Updated: Nov 10
As I sat waiting for the fellow guests, researchers, teachers, and speakers to arrive, the atmosphere was alive with a buzz of excitement. I know that is a cliché but there was an undeniable murmur that filled the room as colleagues flicked through the programme and discussed the excitement of the day.
As a PhD student working with Lisa Stephenson, I was in a privileged situation to witness the conference from the unique position of a researcher, student, and teacher, whilst also getting a glimpse behind the scenes to see what makes these wonderful conferences and all the work that goes into them. First off, praise should be sung for Ana and all the team at Storymakers, without whom the conference wouldn't be possible, and perhaps most importantly, to Lisa, who lit the beacon and facilitated bringing together such incredible minds, providing a space for so many people with a shared vision and passion for education.
A conversation that really sticks in my mind, was one I had at the very start of the day with a teacher from Ireland, who was discussing their work with me as I shared my own, amidst various attempts to work the coffee machine. The day was such a whirlwind I regret I didn’t write down their details, but one thing they said to me really stands out (transcribed from memory):
“It’s quite common I come to these conferences and I feel like the odd one out, or the troublemaker who has these radical ideas about change in education. But this is the first conference I've been to where I feel like part of the pack. And it's strange not being the odd one out and not being the radical change maker, but it's so wonderful to have people that share my ideals and I can't wait to learn from all these people and to have discussions on what we can do to better our schools, and quite frankly, make some much needed changes”.
This resonated with me greatly as someone who's still very early on in their career, and who, from my undergraduate degree, started attending conferences and CPD events for teachers and researchers alike. I found that whilst education and bettering education was always at the heart of these events, it's rare to find an event filled with speakers who share a philosophy of education centred on creative, agentic, inquiry based learning. Unfortunately, in the times that we're in, teaching under the shadow of neo-liberal policies, a great deal of conferences and CPD events are centred on the improvement of targets, children’s attainment and the all-important SAT/GCSE results, not necessarily because the organisers don’t share the same passion or desire for a philosophical change to education, but because this is what teachers are reminded daily is most important, especially with the ever looming threat of ofsted. That being said, it's not very common to find events where the sole purpose of bettering practice is not simply for the outcome of exam results, but to ask the difficult questions about what we do and why we do it, how can we as teachers and researchers be radical change makers and the voice for our children?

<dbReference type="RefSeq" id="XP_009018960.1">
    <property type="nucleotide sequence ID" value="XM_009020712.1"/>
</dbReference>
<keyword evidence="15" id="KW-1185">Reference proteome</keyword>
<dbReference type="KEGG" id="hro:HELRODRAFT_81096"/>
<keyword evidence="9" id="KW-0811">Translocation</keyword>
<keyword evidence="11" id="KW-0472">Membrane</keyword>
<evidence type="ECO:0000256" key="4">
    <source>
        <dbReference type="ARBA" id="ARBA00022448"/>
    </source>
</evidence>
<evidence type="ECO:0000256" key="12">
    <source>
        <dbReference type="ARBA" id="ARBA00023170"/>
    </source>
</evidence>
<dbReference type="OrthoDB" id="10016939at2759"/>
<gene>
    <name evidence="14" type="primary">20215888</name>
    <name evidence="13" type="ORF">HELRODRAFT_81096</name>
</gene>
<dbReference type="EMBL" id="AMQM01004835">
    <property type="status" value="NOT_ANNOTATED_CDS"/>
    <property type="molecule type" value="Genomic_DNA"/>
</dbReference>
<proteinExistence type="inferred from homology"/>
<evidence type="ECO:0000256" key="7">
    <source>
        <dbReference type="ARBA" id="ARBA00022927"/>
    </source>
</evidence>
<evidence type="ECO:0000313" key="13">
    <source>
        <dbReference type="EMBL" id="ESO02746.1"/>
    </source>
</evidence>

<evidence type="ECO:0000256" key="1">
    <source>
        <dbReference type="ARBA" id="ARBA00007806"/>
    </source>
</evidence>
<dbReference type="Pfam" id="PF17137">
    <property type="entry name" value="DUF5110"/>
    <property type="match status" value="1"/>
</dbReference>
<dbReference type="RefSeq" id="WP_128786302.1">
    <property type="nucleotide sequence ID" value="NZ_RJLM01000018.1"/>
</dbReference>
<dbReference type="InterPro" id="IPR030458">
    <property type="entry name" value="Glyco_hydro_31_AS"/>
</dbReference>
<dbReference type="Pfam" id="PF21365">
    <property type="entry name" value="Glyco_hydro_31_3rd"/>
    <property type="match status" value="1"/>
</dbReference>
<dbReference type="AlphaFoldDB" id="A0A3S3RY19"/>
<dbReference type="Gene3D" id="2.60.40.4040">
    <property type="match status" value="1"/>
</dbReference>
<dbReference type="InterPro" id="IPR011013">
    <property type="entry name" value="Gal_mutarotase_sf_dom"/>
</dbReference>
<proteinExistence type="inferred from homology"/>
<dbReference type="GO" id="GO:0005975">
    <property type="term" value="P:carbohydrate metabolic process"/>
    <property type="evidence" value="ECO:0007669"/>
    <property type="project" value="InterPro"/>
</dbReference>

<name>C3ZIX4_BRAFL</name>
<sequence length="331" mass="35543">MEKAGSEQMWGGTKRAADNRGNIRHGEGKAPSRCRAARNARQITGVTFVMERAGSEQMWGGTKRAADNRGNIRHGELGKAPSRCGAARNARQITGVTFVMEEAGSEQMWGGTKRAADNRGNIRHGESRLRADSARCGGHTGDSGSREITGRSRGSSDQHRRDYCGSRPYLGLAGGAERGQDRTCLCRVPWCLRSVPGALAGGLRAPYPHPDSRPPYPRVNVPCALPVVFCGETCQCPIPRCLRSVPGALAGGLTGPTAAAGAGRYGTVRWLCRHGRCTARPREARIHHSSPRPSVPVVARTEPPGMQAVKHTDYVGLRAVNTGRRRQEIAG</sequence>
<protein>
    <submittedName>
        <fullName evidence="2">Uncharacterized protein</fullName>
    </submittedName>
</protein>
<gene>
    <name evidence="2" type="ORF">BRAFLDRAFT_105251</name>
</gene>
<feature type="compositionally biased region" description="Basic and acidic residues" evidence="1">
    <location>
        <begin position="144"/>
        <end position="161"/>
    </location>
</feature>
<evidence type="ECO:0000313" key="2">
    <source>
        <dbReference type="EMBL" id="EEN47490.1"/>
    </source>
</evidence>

Throughout the conference there was a shared eagerness for newness and discovery, to explore these radical places where action can take place and step out from what is comfortable and step into new possibilities for education.
For my own development as a PhD student it was an invaluable experience. Not simply because of the knowledge that was exchanged throughout the event, but the contacts that I was able to make with not only national but international colleagues, providing me with opportunities that I never would have had access to before. Since the conference I have drafted a list a mile long of projects I would be passionate to pursue, from unpicking pedagogy in the new curriculum in schools in Wales, to battling trolls and dining on liquorice with the professors at the University of Iceland.
Overall, what a wonderful opportunity to have and I sincerely hope this isn't the last of the conferences by Storymakers and perhaps one day I'll be able to share my work and expertise as well.